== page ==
If you have symptoms of a stroke, call
- Sudden numbness, tingling, weakness, or loss of movement in your face, arm, or leg, especially on only one side of your body.
- Sudden vision changes.
- Sudden trouble speaking.
- Sudden confusion or trouble understanding simple statements.
- Sudden problems with walking or balance.
- A sudden, severe headache that is different from past headaches.
FAST is a simple way to remember the main symptoms of stroke. Recognizing these symptoms helps you know when to call for medical help.
FAST stands for:
- Face drooping.
- Arm weakness.
- Speech difficulty.
Time to call
A stroke usually happens suddenly but may occur over hours. For example, you may have mild weakness at first. Over time, you may not be able to move the arm and leg on one side of your body.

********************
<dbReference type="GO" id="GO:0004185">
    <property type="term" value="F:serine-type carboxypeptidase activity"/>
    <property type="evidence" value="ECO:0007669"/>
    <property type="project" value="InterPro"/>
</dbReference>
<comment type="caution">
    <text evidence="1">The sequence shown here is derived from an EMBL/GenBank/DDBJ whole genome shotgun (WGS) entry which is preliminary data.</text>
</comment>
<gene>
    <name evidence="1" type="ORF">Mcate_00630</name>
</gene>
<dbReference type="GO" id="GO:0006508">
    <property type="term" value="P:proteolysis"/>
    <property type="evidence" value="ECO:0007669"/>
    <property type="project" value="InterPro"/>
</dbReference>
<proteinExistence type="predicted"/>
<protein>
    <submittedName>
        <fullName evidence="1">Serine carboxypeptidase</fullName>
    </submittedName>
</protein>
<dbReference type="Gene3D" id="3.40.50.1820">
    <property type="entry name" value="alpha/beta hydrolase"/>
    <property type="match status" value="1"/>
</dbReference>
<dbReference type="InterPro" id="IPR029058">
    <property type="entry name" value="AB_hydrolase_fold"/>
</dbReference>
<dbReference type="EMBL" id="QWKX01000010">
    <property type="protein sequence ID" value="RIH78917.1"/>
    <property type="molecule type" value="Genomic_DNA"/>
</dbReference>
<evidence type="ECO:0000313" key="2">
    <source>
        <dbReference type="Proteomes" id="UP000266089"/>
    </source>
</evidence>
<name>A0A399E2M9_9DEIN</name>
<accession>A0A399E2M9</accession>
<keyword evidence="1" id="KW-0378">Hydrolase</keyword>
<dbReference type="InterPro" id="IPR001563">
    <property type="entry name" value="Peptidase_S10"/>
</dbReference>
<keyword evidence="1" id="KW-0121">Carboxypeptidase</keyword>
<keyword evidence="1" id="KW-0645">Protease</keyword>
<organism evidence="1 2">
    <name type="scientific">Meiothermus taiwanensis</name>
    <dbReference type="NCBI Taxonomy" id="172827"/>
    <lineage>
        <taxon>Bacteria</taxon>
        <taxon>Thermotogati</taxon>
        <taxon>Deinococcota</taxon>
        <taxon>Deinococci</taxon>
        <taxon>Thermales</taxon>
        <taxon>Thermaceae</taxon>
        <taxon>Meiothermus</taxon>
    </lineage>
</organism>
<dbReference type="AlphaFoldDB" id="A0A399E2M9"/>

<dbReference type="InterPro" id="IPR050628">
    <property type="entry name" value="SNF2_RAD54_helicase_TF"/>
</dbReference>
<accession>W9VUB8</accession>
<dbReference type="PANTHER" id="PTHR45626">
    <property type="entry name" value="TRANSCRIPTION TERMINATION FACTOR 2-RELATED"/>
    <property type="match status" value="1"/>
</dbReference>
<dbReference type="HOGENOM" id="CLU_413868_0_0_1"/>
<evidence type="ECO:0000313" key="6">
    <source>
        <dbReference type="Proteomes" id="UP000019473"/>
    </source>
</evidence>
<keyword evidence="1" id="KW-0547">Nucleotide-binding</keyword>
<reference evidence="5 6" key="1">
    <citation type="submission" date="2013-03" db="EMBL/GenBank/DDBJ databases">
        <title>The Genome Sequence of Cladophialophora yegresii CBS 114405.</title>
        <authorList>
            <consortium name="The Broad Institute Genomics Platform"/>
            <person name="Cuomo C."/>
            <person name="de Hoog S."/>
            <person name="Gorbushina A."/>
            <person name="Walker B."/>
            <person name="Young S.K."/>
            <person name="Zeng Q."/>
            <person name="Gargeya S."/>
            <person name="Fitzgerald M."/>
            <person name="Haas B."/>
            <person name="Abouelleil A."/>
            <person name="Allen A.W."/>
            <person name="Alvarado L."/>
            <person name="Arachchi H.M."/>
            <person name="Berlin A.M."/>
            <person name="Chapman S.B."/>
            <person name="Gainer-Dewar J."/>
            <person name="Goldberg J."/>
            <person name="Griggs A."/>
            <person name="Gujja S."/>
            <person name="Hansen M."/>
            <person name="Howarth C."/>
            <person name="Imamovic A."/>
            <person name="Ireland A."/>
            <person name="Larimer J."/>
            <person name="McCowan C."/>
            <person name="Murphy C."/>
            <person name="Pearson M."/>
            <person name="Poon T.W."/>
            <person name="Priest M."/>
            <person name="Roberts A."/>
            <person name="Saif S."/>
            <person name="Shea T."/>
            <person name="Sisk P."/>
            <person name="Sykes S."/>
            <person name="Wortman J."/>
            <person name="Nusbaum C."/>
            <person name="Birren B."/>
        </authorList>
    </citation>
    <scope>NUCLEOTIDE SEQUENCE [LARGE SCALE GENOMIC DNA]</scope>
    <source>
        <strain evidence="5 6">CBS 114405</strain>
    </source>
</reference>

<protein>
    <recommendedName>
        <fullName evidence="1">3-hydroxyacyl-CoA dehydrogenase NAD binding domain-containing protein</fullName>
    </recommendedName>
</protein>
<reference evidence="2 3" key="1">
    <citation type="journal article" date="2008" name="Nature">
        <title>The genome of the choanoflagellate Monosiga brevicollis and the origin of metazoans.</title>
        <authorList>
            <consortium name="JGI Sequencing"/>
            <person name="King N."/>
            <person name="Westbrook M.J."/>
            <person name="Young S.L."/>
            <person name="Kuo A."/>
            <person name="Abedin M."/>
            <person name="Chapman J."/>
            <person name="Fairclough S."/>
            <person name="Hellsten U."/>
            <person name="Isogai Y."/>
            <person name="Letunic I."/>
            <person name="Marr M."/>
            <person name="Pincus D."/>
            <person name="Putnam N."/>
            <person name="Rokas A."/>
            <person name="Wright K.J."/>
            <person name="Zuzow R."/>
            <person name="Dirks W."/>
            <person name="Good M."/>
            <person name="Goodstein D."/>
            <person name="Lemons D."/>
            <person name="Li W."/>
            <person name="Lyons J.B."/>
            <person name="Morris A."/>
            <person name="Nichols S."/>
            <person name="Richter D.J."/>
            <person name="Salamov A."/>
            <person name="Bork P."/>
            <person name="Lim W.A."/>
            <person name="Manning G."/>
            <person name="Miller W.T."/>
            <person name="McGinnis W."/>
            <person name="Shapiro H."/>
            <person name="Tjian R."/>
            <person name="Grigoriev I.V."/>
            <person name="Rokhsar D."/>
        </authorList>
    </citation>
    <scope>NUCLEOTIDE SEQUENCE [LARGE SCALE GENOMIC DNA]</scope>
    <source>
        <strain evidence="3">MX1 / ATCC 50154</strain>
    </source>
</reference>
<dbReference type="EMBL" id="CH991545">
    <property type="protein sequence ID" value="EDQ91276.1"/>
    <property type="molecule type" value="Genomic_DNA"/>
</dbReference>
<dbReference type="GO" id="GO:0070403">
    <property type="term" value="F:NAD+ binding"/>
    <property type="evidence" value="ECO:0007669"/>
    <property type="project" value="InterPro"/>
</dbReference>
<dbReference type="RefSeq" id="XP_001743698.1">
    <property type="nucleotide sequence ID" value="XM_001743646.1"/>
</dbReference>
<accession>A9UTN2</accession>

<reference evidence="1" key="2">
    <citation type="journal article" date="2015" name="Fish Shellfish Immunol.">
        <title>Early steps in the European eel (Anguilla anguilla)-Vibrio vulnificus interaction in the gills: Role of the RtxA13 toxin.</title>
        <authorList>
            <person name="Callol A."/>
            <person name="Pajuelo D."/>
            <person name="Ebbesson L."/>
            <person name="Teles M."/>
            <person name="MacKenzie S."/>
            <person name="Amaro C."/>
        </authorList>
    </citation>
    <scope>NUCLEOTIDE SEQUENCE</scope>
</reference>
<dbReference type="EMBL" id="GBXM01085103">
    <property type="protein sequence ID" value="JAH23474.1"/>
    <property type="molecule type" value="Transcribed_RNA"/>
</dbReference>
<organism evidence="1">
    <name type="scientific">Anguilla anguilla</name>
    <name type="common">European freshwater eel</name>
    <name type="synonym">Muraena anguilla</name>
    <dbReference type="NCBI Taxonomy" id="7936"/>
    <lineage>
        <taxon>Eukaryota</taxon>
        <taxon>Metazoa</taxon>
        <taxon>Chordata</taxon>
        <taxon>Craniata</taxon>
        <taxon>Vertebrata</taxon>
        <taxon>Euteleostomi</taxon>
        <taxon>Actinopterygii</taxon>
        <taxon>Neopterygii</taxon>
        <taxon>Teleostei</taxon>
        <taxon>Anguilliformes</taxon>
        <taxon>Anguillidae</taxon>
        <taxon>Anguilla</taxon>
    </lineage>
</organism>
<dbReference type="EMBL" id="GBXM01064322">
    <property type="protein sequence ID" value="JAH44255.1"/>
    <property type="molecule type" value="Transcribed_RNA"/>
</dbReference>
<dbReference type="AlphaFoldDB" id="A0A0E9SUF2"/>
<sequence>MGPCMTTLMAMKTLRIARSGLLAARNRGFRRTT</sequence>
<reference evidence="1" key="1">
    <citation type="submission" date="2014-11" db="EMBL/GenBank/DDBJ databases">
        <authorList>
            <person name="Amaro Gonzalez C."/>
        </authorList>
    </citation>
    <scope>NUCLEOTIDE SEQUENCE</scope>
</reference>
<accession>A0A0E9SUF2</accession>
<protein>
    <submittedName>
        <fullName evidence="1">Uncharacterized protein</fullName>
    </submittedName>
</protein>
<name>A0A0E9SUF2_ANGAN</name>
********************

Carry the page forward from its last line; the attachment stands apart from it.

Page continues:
Symptoms of an ischemic stroke (caused by a blood clot) vary from one person to another. But symptoms usually occur in the side of the body opposite from the side of the brain where the clot occurred. For example, a stroke in the right side of the brain affects the left side of the body.
Symptoms of a stroke may be so minor that they are ignored or go unnoticed. Some people have symptoms that go away after a short time. This could be caused by a transient ischemic attack, or TIA. A TIA is a warning sign that a stroke may soon follow.
The symptoms of a hemorrhagic stroke (caused by bleeding in the brain) are usually the same as those from a blood clot. But you also may have other symptoms, such as:
- Severe headache, sometimes in a specific area.
- Nausea and vomiting.
- Neck stiffness.
- Dizziness, seizures, or changes in mental state, such as irritability, confusion, and possibly unconsciousness.
Hemorrhagic strokes usually occur during the daytime and during physical activity. Symptoms of a hemorrhagic stroke usually begin very suddenly (within seconds) and get worse over several hours.